Next week the Coalition Government will set out its Emergency Budget. So far the focus has been on where the axe will fall on public spending, but given the size of the hole in the public finances tax increases can be expected too.
The Chancellor, George Osborne, has quite rightly argued that the bulk of the consolidation should come through spending cuts, and has proposed that the balance between tax rises and spending cuts should have a ratio of 20:80. Based on this we can expect to see an increase in the tax burden to the tune of around £16 billion (including those increases already announced by the previous Labour administration).
Yet the Chancellor has been disappointingly silent on the principles that will guide where taxes should be increased and the Coalition’s tax policies so far give little indication that they take the principles of simplicity and economic growth seriously.
The Coalition agreement sets out some ambitions for a tax system that is “competitive, simpler, greener and fairer.” What is missing from these objectives is arguably the most important of all – economic efficiency. As Reform sets out in its alternative Budget published today, a tax system should aim to raise revenues in the least economically damaging way possible as this would reduce the degree to which they hold back growth and make reducing the deficit easier. The best way to achieve this is through a low rate, broad base tax system. The Coalition Government’s tax policy would lead to a narrower base and higher rates.
A key policy of the new Government is, for example, to increase the personal allowance to £10,000 over time. This proposal is expensive, costing at least £16.5 billion, and poorly targeted, with Reform’s analysis showing at least 85 per cent of the benefit of raising the allowance to £10,000 would go to individuals with incomes over the threshold. This policy would also undermine the integrity of the tax system through encouraging income splitting, where families pay out income from their businesses to different family members just to make multiple use of allowances.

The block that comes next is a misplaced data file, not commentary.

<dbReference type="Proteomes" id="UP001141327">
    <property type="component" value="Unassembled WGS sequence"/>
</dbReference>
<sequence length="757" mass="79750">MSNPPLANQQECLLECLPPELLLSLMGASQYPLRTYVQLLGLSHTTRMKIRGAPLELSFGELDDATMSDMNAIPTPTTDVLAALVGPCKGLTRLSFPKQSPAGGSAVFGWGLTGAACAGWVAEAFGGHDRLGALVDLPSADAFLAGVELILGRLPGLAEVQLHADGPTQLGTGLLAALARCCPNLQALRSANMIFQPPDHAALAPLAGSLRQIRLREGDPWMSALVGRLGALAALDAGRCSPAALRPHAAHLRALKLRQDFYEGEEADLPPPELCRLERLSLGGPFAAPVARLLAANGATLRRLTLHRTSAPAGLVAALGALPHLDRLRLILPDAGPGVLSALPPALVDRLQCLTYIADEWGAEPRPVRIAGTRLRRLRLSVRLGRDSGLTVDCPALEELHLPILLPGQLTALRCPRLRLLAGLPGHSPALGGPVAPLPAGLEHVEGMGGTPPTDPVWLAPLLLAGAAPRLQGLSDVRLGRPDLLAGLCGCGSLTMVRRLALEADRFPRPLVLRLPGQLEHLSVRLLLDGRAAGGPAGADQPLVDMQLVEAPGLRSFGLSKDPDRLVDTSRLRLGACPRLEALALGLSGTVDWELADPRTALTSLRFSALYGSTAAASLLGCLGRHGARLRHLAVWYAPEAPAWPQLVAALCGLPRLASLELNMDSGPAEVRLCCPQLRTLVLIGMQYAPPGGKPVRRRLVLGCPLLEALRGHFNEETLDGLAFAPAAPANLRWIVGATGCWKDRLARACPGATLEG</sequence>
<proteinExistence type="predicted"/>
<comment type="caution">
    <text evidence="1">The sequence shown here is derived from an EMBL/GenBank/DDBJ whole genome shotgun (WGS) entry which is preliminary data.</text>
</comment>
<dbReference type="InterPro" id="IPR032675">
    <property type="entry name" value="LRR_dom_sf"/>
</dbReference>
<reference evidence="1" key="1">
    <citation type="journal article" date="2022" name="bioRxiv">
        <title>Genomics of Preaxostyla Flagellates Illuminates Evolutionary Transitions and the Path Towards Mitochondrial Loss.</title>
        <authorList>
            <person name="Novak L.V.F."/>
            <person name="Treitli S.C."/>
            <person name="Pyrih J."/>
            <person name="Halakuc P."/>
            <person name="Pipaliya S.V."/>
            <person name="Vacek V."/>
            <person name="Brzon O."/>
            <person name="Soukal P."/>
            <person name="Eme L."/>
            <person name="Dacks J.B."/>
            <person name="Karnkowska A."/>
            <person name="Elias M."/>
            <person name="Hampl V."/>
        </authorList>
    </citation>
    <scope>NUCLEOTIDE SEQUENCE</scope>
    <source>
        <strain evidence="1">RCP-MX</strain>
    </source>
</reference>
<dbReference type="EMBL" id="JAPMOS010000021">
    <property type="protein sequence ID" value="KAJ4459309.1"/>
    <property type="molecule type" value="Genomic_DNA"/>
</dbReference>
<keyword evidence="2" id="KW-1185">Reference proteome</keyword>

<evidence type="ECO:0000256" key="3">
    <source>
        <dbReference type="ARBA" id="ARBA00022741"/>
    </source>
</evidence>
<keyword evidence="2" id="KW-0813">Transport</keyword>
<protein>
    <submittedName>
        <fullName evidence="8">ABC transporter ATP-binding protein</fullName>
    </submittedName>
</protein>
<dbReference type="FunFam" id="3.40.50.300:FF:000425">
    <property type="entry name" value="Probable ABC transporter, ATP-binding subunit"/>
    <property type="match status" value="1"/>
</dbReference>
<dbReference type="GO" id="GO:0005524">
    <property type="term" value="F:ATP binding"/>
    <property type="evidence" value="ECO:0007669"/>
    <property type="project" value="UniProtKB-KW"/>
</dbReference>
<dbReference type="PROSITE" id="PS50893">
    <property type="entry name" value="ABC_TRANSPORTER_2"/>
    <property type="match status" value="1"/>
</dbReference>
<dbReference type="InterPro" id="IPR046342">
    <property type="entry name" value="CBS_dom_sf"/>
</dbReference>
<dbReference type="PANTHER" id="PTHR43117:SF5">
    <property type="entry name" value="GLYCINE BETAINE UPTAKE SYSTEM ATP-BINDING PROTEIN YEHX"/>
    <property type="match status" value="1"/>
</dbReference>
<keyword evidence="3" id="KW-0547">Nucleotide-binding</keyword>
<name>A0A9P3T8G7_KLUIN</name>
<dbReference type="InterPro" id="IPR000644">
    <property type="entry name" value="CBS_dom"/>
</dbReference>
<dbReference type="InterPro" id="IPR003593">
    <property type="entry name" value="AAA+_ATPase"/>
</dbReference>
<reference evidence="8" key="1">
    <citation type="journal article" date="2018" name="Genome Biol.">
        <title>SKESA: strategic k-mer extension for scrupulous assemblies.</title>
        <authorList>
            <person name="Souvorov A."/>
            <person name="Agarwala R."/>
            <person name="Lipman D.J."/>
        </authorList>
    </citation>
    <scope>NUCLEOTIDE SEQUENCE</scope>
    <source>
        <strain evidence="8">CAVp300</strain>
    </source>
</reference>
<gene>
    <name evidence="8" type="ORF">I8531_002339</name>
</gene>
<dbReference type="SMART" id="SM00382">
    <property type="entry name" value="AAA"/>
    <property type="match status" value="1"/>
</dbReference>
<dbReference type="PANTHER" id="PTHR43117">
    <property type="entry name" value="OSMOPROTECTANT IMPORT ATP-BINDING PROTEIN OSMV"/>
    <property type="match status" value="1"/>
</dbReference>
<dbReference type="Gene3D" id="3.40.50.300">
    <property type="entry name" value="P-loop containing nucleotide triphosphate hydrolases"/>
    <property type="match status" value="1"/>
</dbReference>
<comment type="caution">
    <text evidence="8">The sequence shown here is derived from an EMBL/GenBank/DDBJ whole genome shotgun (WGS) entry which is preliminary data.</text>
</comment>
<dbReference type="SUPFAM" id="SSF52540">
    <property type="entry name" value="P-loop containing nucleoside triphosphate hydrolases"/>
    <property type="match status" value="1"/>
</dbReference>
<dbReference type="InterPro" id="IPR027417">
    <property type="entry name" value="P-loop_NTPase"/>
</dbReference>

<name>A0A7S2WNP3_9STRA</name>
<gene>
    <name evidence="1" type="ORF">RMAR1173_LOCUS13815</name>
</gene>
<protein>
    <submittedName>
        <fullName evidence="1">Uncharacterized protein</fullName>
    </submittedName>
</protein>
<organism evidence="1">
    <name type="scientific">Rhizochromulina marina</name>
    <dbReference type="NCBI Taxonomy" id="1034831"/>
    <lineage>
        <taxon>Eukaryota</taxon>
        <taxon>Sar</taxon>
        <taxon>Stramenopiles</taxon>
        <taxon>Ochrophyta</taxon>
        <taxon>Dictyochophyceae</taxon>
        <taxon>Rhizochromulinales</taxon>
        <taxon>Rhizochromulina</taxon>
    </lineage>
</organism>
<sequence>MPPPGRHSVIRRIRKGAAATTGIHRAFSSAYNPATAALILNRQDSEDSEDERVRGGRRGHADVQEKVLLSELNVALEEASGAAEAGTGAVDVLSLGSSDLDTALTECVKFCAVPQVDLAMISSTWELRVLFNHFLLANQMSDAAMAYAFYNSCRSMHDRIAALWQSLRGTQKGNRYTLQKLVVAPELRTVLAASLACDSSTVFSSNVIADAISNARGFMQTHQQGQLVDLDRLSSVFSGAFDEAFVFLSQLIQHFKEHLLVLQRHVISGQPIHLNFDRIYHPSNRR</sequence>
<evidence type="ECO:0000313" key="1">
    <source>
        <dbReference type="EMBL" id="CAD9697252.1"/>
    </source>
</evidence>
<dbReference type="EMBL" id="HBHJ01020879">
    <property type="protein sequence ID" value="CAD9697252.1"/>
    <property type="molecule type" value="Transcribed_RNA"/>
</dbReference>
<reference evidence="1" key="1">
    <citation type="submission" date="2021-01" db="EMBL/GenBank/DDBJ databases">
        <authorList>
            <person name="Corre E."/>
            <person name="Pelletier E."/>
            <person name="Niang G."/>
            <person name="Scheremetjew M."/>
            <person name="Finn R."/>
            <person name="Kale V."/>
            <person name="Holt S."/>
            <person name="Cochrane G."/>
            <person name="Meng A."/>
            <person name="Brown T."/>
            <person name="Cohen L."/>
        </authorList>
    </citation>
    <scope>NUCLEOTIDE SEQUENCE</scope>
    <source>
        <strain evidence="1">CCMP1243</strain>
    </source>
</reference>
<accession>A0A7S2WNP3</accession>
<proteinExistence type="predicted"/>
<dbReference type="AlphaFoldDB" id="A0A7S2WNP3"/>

This policy would be funded by damaging rises in other taxes, including the Capital Gains Tax rate. It would also mean that harmful tax rises introduced by the previous Government will not be immediately reversed, including the 50p rate, restriction of higher rate relief on pension contributions and the rise in employee NICs. These tax rises have already worsened the UK’s attractiveness as an investment location and had an impact on employers’ plans for recruiting new and retaining existing staff.
A better way to raise revenues is to start with the least economically damaging taxes. Reform has proposed that the best way would be broadening the VAT base, by eliminating the zero and reduced rates on things like food, construction of new homes and households’ gas and electricity. These exemptions create costs through economic inefficiencies and are out of kilter with European norms (only three other EU countries apply a zero rate to food and only two apply a zero or reduced rate to children’s clothes). The UK has one of the narrowest applications of the standard VAT rate in the EU. Reform has calculated that benefits could be increased to compensate the poorest households while still raising £15 billion extra revenue.
While attention may be on public spending cuts, tax policy is incredibly important. It creates the link between public services and their funding. It improves or worsens the business environment and attractiveness of the UK for investment. It helps drive or depress economic growth. The right tax decisions now will help rescue the public finances and set the conditions for stronger economic growth in the future.